RM: Have any fans told you that they learned about a new part of American geography or history from listening to your music?
Scott: For sure. When I was on Sugar Hill they put together a CD of my "history" songs and I actually played at some schools ( now that is a tough audience). I guess it might make sense and take off in other schools if I didn't cuss in most of them..
RM: What individual place has had the greatest impact on you as a writer?
Scott: Gotta be Knoxville, TN. Home of James Agee, Cormac McCarthy, Todd Steed, and RB Morris just to name a few. For good or bad ( and I think all the better) I learned all my chops there. Go Vols.
RM: As you noted in “Amtrak Crescent,” there is a lot of homogenizing going on out there, on the American countryside. Is there any redemption to it (or from it), in your opinion?
Scott: Sure. Its so much easier for picky eaters now. They can always find something they like.
"Why does everything around me have to look the same?"
RM: Not the response I expected! So, what’s so special about American places?
Scott: Well, what is so special about America? The Constitution, jazz music and Superbowl halftime...We've got it ALL and from all over. I've not travelled abroad enough to really answer that. I mean, I would think one would need to travel A LOT to be able to gain the perspective needed there without sounding like a Hank Williams Jr. song...zing!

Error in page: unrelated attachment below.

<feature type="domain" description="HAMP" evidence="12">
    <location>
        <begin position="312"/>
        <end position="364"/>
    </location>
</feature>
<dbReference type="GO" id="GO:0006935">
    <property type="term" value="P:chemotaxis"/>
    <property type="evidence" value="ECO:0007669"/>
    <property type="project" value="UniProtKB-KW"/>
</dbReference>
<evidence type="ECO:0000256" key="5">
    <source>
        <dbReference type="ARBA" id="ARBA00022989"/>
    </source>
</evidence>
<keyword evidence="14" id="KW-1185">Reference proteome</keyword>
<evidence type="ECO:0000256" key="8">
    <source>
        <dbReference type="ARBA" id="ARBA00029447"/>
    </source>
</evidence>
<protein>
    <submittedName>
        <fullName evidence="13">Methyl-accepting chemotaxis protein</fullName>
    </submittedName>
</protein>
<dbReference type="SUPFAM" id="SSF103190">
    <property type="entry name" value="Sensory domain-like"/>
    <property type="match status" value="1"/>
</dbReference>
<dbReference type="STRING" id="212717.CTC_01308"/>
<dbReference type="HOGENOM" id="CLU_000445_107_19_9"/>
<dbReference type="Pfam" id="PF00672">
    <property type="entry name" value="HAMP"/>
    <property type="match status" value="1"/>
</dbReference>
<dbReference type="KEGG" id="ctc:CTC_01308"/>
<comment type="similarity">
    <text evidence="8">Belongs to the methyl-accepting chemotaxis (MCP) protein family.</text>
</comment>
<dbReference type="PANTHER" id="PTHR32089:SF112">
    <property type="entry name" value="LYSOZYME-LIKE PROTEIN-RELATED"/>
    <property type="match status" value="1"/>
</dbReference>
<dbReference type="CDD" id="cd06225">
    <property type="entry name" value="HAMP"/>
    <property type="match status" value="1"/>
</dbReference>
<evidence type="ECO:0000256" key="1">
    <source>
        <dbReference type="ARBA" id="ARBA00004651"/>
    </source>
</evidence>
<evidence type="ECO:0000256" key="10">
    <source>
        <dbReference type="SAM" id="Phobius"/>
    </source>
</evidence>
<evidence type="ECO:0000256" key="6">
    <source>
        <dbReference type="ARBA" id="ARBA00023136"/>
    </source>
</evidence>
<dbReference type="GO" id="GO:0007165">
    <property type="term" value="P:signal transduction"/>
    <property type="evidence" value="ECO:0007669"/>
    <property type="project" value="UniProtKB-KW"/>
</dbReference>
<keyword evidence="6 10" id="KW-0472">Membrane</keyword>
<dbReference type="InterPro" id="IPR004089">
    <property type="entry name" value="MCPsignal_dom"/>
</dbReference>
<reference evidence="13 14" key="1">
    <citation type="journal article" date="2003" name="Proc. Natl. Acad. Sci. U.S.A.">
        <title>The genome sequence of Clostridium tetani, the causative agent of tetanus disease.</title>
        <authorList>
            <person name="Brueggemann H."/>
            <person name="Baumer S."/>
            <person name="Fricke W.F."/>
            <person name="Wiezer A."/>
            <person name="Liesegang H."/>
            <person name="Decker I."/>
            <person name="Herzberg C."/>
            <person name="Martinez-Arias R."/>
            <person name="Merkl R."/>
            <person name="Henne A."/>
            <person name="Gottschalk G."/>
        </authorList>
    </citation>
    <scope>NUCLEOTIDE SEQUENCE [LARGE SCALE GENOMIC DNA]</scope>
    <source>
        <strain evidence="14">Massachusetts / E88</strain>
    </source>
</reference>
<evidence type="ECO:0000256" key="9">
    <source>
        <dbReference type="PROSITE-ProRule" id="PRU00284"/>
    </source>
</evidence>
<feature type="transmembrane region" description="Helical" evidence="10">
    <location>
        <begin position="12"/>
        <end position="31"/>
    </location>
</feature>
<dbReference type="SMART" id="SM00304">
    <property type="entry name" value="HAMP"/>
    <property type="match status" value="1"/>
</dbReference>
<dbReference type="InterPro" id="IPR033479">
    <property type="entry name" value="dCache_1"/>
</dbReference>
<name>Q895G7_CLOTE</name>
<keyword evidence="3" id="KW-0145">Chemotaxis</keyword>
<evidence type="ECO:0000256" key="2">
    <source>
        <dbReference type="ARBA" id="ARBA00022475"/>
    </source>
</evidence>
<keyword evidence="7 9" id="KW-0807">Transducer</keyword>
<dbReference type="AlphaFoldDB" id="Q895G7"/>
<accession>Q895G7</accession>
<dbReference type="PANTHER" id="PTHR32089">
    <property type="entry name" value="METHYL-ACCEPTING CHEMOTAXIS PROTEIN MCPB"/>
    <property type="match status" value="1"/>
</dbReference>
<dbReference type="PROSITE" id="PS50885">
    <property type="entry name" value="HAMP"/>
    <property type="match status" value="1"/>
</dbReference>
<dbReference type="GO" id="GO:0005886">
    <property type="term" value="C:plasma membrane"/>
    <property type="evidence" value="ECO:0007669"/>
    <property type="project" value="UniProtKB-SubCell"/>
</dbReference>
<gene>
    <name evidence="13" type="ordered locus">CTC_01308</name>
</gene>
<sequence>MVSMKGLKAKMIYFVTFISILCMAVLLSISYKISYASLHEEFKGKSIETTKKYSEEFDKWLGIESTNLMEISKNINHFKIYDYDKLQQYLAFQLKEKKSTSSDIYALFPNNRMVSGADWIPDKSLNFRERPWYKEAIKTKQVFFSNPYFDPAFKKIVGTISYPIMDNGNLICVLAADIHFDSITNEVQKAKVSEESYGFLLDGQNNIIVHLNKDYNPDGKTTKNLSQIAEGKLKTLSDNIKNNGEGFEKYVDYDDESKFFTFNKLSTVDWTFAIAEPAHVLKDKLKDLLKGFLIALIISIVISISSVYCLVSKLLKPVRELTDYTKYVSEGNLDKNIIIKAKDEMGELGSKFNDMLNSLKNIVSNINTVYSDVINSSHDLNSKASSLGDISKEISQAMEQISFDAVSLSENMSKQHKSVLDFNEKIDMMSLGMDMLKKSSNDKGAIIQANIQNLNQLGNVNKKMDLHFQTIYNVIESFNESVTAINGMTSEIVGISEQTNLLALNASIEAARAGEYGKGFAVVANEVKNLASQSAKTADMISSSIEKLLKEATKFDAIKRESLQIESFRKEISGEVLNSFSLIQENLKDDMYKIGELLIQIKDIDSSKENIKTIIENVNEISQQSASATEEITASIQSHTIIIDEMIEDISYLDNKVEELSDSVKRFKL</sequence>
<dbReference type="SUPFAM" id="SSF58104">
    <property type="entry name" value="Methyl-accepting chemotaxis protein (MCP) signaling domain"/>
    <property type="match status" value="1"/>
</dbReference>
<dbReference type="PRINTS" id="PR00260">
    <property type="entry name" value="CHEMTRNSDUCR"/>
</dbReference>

"The Rain" is about the Battle of Spotsylvania Court House (1864)
RM: Finally, since you’ve spent most of your life based out of east Tennessee and western Virginia, how does a Virginian differ from a Tennessean?
Scott: Well, you know the joke: How many Virginians does it take to change a lightbulb?
FIVE: one to change it and four to sit around and talk about how good the old one was...that's pretty much spot on. Tennesseans are much more pragmatic.
Here's an example:
I have and use my great grandfather's typewriter.
Soon after I moved to Knoxville a piece was broken and I found an old guy (who worked out of his house) who fixed typewriters. I took it to him and left it for probably a month, and then went back to get it. He was sitting on his front porch, plugged into his oxygen and smoking a cigarette ( need I say more?).
When I asked if my typewriter was ready he said, "Aw hell, I didn't mess with that thing. I got an old electric down in the basement I'll let you have for $20 that will work better than that old thing!"
"No thank you, sir." I said. "That was my great grandfather's and it has sentimental value to me."
"Son," he said, " We don't get our ice out of the creek anymore. We use refrigerators."
"Back in Allentown where my dad worked..."
Scott's albums can be purchased on his home page or here on Amazon.com
The V-Roys albums can be purchased here on Amazon.com; their compilation of favorites "Sooner or Later" - just released a few weeks ago - can be purchased (mp3's too!) here on their website.